tombstones in a line

Knox County, Tennessee

Compiled by Robert McGinnis
Knox County Cemetery Historian

tombstones in a line

For nearly 25 years, Robert McGinnis has been the undisputed Knox County Cemetery Historian.  He has transcribed more than 630,000 graves in Knox County, plus thousands of others in adjacent counties.  Other researchers have transcribed cemeteries, but no effort has been as thorough as Robert's, nor do they amplify the data by including marriage, will, obituary, and deed information where it's available!

Robert's annotated list includes each cemetery's name(s), location(s) and periods of use.

Find the link in the table below that contains the first letter of the cemetery(ies) in which you are interested.  Note that cemeteries named for individuals (i.e., "John Smith") are alphabetized according to surname.

Many thanks to Robert  for sharing his expertise of Knox County cemeteries with us!

Cemeteries A - B Cemeteries C Cemeteries D - F Cemeteries G - H Cemeteries I - L
Cemeteries M Cemeteries N - O Cemeteries P - R Cemeteries S Cemeteries T - Z

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tombstone Review published Knox County Cemetery and funeral home  transcriptions by Robert McGinnis.
tombstone View list of on-line Knox County cemetery Web sites and tombstone transcriptions.
tombstone View GNIS list of 185 cemeteries in Knox County (with links to area maps!)
tombstone Review "Funeral Homes and Cemetery Records" section of the Knox County Bibliography for transcribed cemetery records in print.
tombstone Read about Knox County's "lost" cemeteries.
tombstone Read Tennessee's Cemetery Laws.

A note about the Confederate Cemetery, located at 1919 Bethel Avenue, Knoxville:
     One official source states:  "The Confederate Cemetery is rarely opened to the public. It is owned and administered by the Mabry-Hazen Foundation, and inquiries should be addressed to the Mabry-Hazen House (865) 522-8661.  Most of the 1,600 Confederates and 50-60 Union prisoners of war buried here were lost to disease, which periodically swept the camps during the War.  As far as is known, none of those lost at Fort Sanders are interred here."
     However, historian William Rule wrote in 1900:  "
The Confederate or Bethel Cemetery is located about one mile east of Gay street on the Rutledge pike, and includes four acres of land, two acres of which was purchased in 1862 of Knox county, and two acres of Joseph Mabry.  Ever since it was established it has been in charge of the Ladies’ Memorial Association.  More than 1,600 Confederate dead lie buried in this cemetery, and according to the present section, W. D. Winstead, an old Confederate soldier, there were buried here in the southeast corner, three hundred bodies of soldiers killed in the charge on Fort Sanders, immediately after the battle, which, if correct, when added to the ninety-two buried in neat pine boxes under the direction of S. T. Atkins, would make three hundred and ninety-two killed in that disastrous attack.  The monument on the Confederate dead in Bethel Cemetery was erected through the efforts of the Ladies’ Memorial Association, and was unveiled May 19, 1892, that being the day usually observed for the purpose of decorating Confederate soldiers’ graves."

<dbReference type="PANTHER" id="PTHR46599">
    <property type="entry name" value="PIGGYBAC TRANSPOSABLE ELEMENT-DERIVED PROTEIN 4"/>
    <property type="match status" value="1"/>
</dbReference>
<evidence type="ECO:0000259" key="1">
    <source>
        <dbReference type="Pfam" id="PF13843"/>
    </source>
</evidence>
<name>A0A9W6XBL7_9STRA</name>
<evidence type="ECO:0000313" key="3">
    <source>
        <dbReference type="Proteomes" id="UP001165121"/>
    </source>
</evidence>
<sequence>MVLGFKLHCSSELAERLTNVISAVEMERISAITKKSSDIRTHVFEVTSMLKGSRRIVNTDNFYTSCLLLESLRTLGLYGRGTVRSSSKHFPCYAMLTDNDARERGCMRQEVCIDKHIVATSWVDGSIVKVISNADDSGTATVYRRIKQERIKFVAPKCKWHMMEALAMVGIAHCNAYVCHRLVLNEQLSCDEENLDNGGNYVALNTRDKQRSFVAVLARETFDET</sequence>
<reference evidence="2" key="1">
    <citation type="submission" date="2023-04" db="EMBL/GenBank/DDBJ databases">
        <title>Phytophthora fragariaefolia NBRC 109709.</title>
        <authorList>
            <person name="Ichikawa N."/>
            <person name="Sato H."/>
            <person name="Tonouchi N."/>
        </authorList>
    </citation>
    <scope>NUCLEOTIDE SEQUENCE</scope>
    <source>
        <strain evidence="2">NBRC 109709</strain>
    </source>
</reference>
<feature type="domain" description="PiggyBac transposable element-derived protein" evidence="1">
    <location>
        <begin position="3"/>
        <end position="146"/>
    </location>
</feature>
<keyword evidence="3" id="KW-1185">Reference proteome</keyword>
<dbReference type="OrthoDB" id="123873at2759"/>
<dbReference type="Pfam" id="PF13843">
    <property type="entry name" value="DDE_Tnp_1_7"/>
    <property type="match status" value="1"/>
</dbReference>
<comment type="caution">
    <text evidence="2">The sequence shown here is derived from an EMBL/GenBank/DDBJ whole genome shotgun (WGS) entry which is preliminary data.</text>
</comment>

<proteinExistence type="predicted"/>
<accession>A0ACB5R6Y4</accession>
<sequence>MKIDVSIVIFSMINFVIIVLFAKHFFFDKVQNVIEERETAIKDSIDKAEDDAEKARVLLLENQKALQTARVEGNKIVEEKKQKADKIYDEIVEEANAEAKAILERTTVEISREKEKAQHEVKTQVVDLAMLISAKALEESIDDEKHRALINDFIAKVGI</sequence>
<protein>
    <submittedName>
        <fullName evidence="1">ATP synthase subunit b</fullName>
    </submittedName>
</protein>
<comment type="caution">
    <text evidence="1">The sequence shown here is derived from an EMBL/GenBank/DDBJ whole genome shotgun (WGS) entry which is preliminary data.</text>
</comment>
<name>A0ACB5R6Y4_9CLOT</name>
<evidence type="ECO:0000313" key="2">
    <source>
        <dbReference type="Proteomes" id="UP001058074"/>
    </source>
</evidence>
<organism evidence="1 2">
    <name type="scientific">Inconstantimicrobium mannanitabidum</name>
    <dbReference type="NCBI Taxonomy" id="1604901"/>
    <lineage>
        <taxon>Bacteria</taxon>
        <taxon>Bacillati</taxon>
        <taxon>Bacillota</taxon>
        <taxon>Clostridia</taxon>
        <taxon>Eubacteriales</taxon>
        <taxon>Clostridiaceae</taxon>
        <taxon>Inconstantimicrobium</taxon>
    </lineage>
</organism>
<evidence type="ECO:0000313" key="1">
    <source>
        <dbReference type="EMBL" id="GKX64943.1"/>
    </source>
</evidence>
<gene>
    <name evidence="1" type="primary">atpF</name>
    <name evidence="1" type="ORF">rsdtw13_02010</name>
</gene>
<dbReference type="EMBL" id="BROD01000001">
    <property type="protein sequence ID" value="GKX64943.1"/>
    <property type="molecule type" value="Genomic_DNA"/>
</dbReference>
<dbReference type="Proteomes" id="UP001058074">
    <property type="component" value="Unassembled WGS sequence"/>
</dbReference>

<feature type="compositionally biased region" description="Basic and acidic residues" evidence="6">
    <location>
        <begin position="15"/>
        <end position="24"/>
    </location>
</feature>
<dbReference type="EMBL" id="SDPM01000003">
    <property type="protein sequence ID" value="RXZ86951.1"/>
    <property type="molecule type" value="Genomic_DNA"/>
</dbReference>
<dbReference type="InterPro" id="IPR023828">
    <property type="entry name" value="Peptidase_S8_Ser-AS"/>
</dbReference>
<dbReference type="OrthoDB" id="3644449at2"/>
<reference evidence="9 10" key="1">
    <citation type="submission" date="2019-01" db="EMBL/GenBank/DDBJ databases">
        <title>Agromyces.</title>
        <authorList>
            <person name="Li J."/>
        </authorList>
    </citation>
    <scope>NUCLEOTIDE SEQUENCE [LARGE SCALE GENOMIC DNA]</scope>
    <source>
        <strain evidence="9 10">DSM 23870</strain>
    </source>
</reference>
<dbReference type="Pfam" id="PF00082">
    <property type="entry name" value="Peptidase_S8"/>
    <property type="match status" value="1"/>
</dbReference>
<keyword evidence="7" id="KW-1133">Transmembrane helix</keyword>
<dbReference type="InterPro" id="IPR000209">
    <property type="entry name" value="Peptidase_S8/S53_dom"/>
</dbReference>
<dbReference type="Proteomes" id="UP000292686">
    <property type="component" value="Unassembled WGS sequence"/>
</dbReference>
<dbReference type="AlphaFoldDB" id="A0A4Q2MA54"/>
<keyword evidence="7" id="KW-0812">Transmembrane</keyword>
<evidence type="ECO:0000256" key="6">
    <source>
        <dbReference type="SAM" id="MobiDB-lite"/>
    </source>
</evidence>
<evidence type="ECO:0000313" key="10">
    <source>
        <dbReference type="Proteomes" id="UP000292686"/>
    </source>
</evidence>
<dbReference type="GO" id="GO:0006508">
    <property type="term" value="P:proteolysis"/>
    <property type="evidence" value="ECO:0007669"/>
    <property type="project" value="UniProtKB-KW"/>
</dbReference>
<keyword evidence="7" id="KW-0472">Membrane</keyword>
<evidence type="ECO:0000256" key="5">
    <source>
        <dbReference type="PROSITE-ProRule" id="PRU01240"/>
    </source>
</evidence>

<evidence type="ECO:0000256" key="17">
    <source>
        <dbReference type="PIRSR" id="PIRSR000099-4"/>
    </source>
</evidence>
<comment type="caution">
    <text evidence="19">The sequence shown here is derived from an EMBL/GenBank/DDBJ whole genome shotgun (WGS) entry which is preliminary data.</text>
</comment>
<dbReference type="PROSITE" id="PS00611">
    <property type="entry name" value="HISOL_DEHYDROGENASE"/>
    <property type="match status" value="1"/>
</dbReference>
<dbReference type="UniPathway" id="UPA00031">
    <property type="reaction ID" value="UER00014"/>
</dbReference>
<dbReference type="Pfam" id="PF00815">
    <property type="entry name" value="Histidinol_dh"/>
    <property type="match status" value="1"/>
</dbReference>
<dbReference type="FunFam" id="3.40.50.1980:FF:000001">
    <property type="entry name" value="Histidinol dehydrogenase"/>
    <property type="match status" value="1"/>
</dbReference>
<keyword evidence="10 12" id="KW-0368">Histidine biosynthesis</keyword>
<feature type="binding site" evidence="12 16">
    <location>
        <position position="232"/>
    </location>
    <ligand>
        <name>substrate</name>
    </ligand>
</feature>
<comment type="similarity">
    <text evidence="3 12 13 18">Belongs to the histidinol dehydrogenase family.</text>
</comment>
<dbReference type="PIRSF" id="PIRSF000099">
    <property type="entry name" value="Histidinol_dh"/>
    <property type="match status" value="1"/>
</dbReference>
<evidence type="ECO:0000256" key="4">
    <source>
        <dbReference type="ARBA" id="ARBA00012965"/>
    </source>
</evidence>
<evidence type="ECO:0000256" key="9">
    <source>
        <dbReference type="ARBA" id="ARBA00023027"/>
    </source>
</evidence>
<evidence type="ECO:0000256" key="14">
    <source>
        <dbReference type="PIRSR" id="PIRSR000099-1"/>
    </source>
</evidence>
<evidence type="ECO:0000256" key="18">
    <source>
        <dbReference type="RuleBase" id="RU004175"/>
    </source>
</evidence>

tombstone A note about the National Cemetery, located at 939 Tyson Street, Knoxville:
     The cemetery is managed through the office of the Chattanooga National Cemetery (phone 423-855-6590).  This office can look up burials for telephone inquirers.  There is no on-site staff in Knoxville.  A small building on the site houses notebooks with the names and interment details of each person buried here.
Historian William Rule wrote in 1900:  "The National Cemetery at Knoxville is situated on a slight eminence in the northwestern portion of the city, the principal entrance being on Jacksboro street [now North Broadway], which passes along the western side of the cemetery.  There are also entrances on the eastern side, one for carriages and one for people on foots.  This cemetery was established in 1865, and laid out according to places furnished from Washington. ...  The number of graves in this cemetery at the present time is 3,238, and contains the bodies of 2,191 soldiers who names are known and 1,047 whose names are unknown.  Among the known are thirteen bodies of soldiers that died in camp in Knoxville during the year 1898."

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All HTML code and graphics (except as noted) on this page were created by and copyrighted ©2000-2005 to Billie R. McNamara.  All rights reserved.  Please direct all questions and comments to  Ms. McNamara.  Except as noted on the individual pages, all remaining data in the URL path [] is copyright ©1975-2003 to Robert McGinnis and used here with his express permission.  All international rights are reserved by him.  Tombstone graphics found on-line, but location not noted.  Please advise if you know the artist we should credit!
This page was last updated May 24, 2005.
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